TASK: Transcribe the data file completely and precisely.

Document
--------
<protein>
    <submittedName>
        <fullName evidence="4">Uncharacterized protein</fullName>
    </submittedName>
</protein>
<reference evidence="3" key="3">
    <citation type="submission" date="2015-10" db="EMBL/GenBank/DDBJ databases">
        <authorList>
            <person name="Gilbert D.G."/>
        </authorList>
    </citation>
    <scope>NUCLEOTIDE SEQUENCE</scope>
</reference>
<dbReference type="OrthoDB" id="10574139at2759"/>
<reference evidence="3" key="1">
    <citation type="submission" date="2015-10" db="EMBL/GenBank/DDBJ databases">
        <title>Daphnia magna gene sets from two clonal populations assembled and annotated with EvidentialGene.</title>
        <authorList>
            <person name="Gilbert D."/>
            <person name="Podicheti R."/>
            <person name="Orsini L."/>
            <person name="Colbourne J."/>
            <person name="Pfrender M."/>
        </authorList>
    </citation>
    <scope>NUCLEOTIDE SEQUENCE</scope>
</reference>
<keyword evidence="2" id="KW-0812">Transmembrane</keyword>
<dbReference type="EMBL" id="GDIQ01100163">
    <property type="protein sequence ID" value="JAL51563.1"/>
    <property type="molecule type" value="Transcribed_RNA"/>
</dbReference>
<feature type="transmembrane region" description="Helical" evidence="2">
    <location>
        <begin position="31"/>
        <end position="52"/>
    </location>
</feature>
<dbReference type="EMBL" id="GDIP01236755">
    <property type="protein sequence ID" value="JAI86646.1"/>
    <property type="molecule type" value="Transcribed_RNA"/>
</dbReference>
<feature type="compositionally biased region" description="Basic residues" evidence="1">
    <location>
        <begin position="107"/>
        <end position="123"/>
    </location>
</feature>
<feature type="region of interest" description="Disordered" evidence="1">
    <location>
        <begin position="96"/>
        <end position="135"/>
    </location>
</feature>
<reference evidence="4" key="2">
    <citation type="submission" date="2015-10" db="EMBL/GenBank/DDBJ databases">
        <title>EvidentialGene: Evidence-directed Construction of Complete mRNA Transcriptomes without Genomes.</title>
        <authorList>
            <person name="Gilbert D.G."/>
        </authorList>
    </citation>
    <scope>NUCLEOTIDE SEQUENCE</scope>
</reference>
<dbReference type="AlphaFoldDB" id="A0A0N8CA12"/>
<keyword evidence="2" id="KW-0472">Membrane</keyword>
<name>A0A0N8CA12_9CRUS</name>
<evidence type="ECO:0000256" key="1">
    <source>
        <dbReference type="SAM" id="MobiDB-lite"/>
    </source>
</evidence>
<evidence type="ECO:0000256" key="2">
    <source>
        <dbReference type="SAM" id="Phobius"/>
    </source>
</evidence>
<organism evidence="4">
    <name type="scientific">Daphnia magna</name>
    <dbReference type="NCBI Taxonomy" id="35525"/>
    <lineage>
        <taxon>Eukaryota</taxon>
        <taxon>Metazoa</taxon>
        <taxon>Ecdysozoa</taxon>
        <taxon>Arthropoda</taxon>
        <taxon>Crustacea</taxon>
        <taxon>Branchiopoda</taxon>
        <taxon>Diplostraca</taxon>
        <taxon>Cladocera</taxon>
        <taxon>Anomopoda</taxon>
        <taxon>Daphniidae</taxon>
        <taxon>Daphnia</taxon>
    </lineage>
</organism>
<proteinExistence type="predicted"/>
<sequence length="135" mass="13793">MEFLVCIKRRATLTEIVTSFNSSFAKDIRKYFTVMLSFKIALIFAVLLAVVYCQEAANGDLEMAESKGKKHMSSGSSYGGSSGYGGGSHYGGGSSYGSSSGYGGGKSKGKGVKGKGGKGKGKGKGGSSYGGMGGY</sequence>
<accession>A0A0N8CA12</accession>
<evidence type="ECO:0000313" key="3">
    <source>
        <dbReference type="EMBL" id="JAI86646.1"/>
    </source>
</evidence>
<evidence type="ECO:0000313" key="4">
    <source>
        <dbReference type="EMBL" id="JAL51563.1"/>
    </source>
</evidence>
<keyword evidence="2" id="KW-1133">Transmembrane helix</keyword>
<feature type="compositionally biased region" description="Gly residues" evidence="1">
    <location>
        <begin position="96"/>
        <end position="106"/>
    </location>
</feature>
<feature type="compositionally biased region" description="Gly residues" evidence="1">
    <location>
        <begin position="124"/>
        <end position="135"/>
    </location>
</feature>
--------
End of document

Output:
<protein>
    <submittedName>
        <fullName evidence="4">Uncharacterized protein</fullName>
    </submittedName>
</protein>
<reference evidence="3" key="3">
    <citation type="submission" date="2015-10" db="EMBL/GenBank/DDBJ databases">
        <authorList>
            <person name="Gilbert D.G."/>
        </authorList>
    </citation>
    <scope>NUCLEOTIDE SEQUENCE</scope>
</reference>
<dbReference type="OrthoDB" id="10574139at2759"/>
<reference evidence="3" key="1">
    <citation type="submission" date="2015-10" db="EMBL/GenBank/DDBJ databases">
        <title>Daphnia magna gene sets from two clonal populations assembled and annotated with EvidentialGene.</title>
        <authorList>
            <person name="Gilbert D."/>
            <person name="Podicheti R."/>
            <person name="Orsini L."/>
            <person name="Colbourne J."/>
            <person name="Pfrender M."/>
        </authorList>
    </citation>
    <scope>NUCLEOTIDE SEQUENCE</scope>
</reference>
<keyword evidence="2" id="KW-0812">Transmembrane</keyword>
<dbReference type="EMBL" id="GDIQ01100163">
    <property type="protein sequence ID" value="JAL51563.1"/>
    <property type="molecule type" value="Transcribed_RNA"/>
</dbReference>
<feature type="transmembrane region" description="Helical" evidence="2">
    <location>
        <begin position="31"/>
        <end position="52"/>
    </location>
</feature>
<dbReference type="EMBL" id="GDIP01236755">
    <property type="protein sequence ID" value="JAI86646.1"/>
    <property type="molecule type" value="Transcribed_RNA"/>
</dbReference>
<feature type="compositionally biased region" description="Basic residues" evidence="1">
    <location>
        <begin position="107"/>
        <end position="123"/>
    </location>
</feature>
<feature type="region of interest" description="Disordered" evidence="1">
    <location>
        <begin position="96"/>
        <end position="135"/>
    </location>
</feature>
<reference evidence="4" key="2">
    <citation type="submission" date="2015-10" db="EMBL/GenBank/DDBJ databases">
        <title>EvidentialGene: Evidence-directed Construction of Complete mRNA Transcriptomes without Genomes.</title>
        <authorList>
            <person name="Gilbert D.G."/>
        </authorList>
    </citation>
    <scope>NUCLEOTIDE SEQUENCE</scope>
</reference>
<dbReference type="AlphaFoldDB" id="A0A0N8CA12"/>
<keyword evidence="2" id="KW-0472">Membrane</keyword>
<name>A0A0N8CA12_9CRUS</name>
<evidence type="ECO:0000256" key="1">
    <source>
        <dbReference type="SAM" id="MobiDB-lite"/>
    </source>
</evidence>
<evidence type="ECO:0000256" key="2">
    <source>
        <dbReference type="SAM" id="Phobius"/>
    </source>
</evidence>
<organism evidence="4">
    <name type="scientific">Daphnia magna</name>
    <dbReference type="NCBI Taxonomy" id="35525"/>
    <lineage>
        <taxon>Eukaryota</taxon>
        <taxon>Metazoa</taxon>
        <taxon>Ecdysozoa</taxon>
        <taxon>Arthropoda</taxon>
        <taxon>Crustacea</taxon>
        <taxon>Branchiopoda</taxon>
        <taxon>Diplostraca</taxon>
        <taxon>Cladocera</taxon>
        <taxon>Anomopoda</taxon>
        <taxon>Daphniidae</taxon>
        <taxon>Daphnia</taxon>
    </lineage>
</organism>
<proteinExistence type="predicted"/>
<sequence length="135" mass="13793">MEFLVCIKRRATLTEIVTSFNSSFAKDIRKYFTVMLSFKIALIFAVLLAVVYCQEAANGDLEMAESKGKKHMSSGSSYGGSSGYGGGSHYGGGSSYGSSSGYGGGKSKGKGVKGKGGKGKGKGKGGSSYGGMGGY</sequence>
<accession>A0A0N8CA12</accession>
<evidence type="ECO:0000313" key="3">
    <source>
        <dbReference type="EMBL" id="JAI86646.1"/>
    </source>
</evidence>
<evidence type="ECO:0000313" key="4">
    <source>
        <dbReference type="EMBL" id="JAL51563.1"/>
    </source>
</evidence>
<keyword evidence="2" id="KW-1133">Transmembrane helix</keyword>
<feature type="compositionally biased region" description="Gly residues" evidence="1">
    <location>
        <begin position="96"/>
        <end position="106"/>
    </location>
</feature>
<feature type="compositionally biased region" description="Gly residues" evidence="1">
    <location>
        <begin position="124"/>
        <end position="135"/>
    </location>
</feature>